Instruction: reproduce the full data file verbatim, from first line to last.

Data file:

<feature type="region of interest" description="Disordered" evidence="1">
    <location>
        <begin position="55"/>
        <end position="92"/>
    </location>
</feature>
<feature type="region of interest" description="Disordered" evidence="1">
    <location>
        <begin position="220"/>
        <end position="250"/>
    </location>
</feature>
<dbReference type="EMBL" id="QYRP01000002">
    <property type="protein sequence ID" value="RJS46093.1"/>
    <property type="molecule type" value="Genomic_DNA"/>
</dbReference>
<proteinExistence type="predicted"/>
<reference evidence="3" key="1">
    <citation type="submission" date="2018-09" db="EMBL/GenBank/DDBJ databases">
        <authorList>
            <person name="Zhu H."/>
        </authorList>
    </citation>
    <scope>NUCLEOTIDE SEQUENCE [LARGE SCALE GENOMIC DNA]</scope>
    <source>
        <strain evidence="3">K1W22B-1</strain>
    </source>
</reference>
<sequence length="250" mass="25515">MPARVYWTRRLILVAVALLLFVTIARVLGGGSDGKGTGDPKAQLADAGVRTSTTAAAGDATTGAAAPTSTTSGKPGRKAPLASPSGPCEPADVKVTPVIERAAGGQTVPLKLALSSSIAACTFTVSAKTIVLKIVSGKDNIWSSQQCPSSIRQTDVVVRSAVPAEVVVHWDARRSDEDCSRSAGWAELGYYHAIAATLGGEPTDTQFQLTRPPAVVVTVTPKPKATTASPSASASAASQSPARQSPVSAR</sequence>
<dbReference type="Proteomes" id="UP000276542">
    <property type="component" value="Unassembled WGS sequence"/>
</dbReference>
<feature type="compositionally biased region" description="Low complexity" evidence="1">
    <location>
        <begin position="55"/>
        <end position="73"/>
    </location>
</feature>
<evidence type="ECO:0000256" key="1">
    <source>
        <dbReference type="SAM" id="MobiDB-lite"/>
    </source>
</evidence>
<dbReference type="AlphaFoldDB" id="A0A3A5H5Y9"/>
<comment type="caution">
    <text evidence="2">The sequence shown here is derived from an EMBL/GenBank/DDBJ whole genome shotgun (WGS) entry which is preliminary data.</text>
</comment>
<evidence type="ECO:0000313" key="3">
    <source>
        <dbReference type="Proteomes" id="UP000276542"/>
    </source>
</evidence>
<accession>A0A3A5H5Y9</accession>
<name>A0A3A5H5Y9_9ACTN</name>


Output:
<feature type="region of interest" description="Disordered" evidence="1">
    <location>
        <begin position="55"/>
        <end position="92"/>
    </location>
</feature>
<feature type="region of interest" description="Disordered" evidence="1">
    <location>
        <begin position="220"/>
        <end position="250"/>
    </location>
</feature>
<dbReference type="EMBL" id="QYRP01000002">
    <property type="protein sequence ID" value="RJS46093.1"/>
    <property type="molecule type" value="Genomic_DNA"/>
</dbReference>
<proteinExistence type="predicted"/>
<reference evidence="3" key="1">
    <citation type="submission" date="2018-09" db="EMBL/GenBank/DDBJ databases">
        <authorList>
            <person name="Zhu H."/>
        </authorList>
    </citation>
    <scope>NUCLEOTIDE SEQUENCE [LARGE SCALE GENOMIC DNA]</scope>
    <source>
        <strain evidence="3">K1W22B-1</strain>
    </source>
</reference>
<sequence length="250" mass="25515">MPARVYWTRRLILVAVALLLFVTIARVLGGGSDGKGTGDPKAQLADAGVRTSTTAAAGDATTGAAAPTSTTSGKPGRKAPLASPSGPCEPADVKVTPVIERAAGGQTVPLKLALSSSIAACTFTVSAKTIVLKIVSGKDNIWSSQQCPSSIRQTDVVVRSAVPAEVVVHWDARRSDEDCSRSAGWAELGYYHAIAATLGGEPTDTQFQLTRPPAVVVTVTPKPKATTASPSASASAASQSPARQSPVSAR</sequence>
<dbReference type="Proteomes" id="UP000276542">
    <property type="component" value="Unassembled WGS sequence"/>
</dbReference>
<feature type="compositionally biased region" description="Low complexity" evidence="1">
    <location>
        <begin position="55"/>
        <end position="73"/>
    </location>
</feature>
<evidence type="ECO:0000256" key="1">
    <source>
        <dbReference type="SAM" id="MobiDB-lite"/>
    </source>
</evidence>
<dbReference type="AlphaFoldDB" id="A0A3A5H5Y9"/>
<comment type="caution">
    <text evidence="2">The sequence shown here is derived from an EMBL/GenBank/DDBJ whole genome shotgun (WGS) entry which is preliminary data.</text>
</comment>
<evidence type="ECO:0000313" key="3">
    <source>
        <dbReference type="Proteomes" id="UP000276542"/>
    </source>
</evidence>
<accession>A0A3A5H5Y9</accession>
<name>A0A3A5H5Y9_9ACTN</name>